Understanding body and organ function in health and diseases requires a thorough knowledge of the molecular events that take place at the level of individual cells. These cellular processes are carried out by thousands of different molecules, from single proteins to sophisticated megadalton-sized protein complexes. How do these molecules work (individually or as part signaling pathways) to control cellular activities, and how are these molecular machineries dysregulated in various pathological states are the fundamental questions tackled by the teams in the Thematic Unit “Molecular Biology of Diseases (MBD)”. With the ultimate goal of translating molecular advances into novel therapeutic approaches the MBD brings together multifaceted and multidisciplinary group of researchers. Synergistic interactions and strong technological support provide an environment conducive to understanding the physiological and pathological functions of complex molecular machineries.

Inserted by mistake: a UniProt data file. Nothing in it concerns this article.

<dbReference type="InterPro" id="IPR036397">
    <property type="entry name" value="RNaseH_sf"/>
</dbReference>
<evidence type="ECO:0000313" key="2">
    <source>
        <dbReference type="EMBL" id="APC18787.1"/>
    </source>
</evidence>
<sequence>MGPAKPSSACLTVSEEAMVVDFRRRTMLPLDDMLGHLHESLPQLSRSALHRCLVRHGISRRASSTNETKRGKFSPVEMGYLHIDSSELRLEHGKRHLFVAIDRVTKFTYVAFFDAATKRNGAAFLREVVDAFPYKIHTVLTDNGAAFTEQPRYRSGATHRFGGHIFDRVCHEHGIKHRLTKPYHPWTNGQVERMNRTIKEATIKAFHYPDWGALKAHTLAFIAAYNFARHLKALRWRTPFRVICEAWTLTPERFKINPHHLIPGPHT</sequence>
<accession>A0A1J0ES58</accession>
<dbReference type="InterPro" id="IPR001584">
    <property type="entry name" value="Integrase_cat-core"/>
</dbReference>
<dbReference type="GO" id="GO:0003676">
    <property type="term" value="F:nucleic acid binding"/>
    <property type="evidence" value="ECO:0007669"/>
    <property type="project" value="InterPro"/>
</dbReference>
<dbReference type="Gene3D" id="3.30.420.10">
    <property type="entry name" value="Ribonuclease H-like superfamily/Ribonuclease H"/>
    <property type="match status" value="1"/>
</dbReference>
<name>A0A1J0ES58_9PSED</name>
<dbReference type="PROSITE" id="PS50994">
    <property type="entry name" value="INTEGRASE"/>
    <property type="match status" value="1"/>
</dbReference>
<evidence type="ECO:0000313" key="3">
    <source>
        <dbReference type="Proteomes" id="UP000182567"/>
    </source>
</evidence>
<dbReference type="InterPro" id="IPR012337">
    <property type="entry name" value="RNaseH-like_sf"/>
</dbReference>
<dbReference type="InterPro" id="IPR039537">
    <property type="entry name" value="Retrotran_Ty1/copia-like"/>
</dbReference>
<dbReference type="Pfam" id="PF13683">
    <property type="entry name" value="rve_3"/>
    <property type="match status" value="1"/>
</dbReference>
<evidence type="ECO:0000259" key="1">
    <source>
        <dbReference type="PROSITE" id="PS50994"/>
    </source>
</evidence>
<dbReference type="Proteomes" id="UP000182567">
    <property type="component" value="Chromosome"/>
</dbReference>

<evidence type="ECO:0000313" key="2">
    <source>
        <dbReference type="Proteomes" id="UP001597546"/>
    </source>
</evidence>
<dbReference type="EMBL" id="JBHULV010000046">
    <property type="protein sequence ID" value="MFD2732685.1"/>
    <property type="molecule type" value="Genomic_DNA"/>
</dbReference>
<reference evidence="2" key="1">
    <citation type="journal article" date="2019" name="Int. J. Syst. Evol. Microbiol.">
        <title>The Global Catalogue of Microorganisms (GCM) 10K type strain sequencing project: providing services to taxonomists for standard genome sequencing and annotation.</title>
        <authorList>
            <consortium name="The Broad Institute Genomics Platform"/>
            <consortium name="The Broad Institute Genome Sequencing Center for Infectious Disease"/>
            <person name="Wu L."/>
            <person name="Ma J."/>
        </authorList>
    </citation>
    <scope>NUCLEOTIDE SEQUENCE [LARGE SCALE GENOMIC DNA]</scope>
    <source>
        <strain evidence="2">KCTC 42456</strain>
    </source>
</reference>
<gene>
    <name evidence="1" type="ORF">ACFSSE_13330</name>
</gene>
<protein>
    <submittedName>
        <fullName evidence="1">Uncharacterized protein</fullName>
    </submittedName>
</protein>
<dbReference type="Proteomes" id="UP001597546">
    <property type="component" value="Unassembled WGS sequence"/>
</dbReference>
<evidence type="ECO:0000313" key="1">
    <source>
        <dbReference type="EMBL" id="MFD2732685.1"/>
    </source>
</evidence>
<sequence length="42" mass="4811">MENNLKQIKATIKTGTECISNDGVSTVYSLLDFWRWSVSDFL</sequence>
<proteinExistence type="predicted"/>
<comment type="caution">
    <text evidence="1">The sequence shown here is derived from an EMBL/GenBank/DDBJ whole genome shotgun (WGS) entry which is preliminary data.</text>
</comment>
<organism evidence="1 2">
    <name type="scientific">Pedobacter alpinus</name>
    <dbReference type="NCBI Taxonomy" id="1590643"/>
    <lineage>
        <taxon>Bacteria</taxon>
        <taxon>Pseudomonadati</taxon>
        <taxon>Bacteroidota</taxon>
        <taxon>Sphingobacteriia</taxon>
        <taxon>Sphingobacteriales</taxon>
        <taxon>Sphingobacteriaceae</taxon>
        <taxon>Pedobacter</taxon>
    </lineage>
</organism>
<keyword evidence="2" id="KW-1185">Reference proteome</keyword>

A team of researchers led by Pierre Close has uncovered a novel therapeutic opportunity in the treatment of melanoma that acquired resistance to targeted therapies. In collaboration with researchers from VIB, they have revealed that malignant melanomas reprogram their protein synthesis machinery and become addicted to a new family of enzymes that modify transfer RNAs during acquired resistance. Strikingly, the inhibition of these molecules synergies with targeted therapies to produce a strong anti-tumoral effect.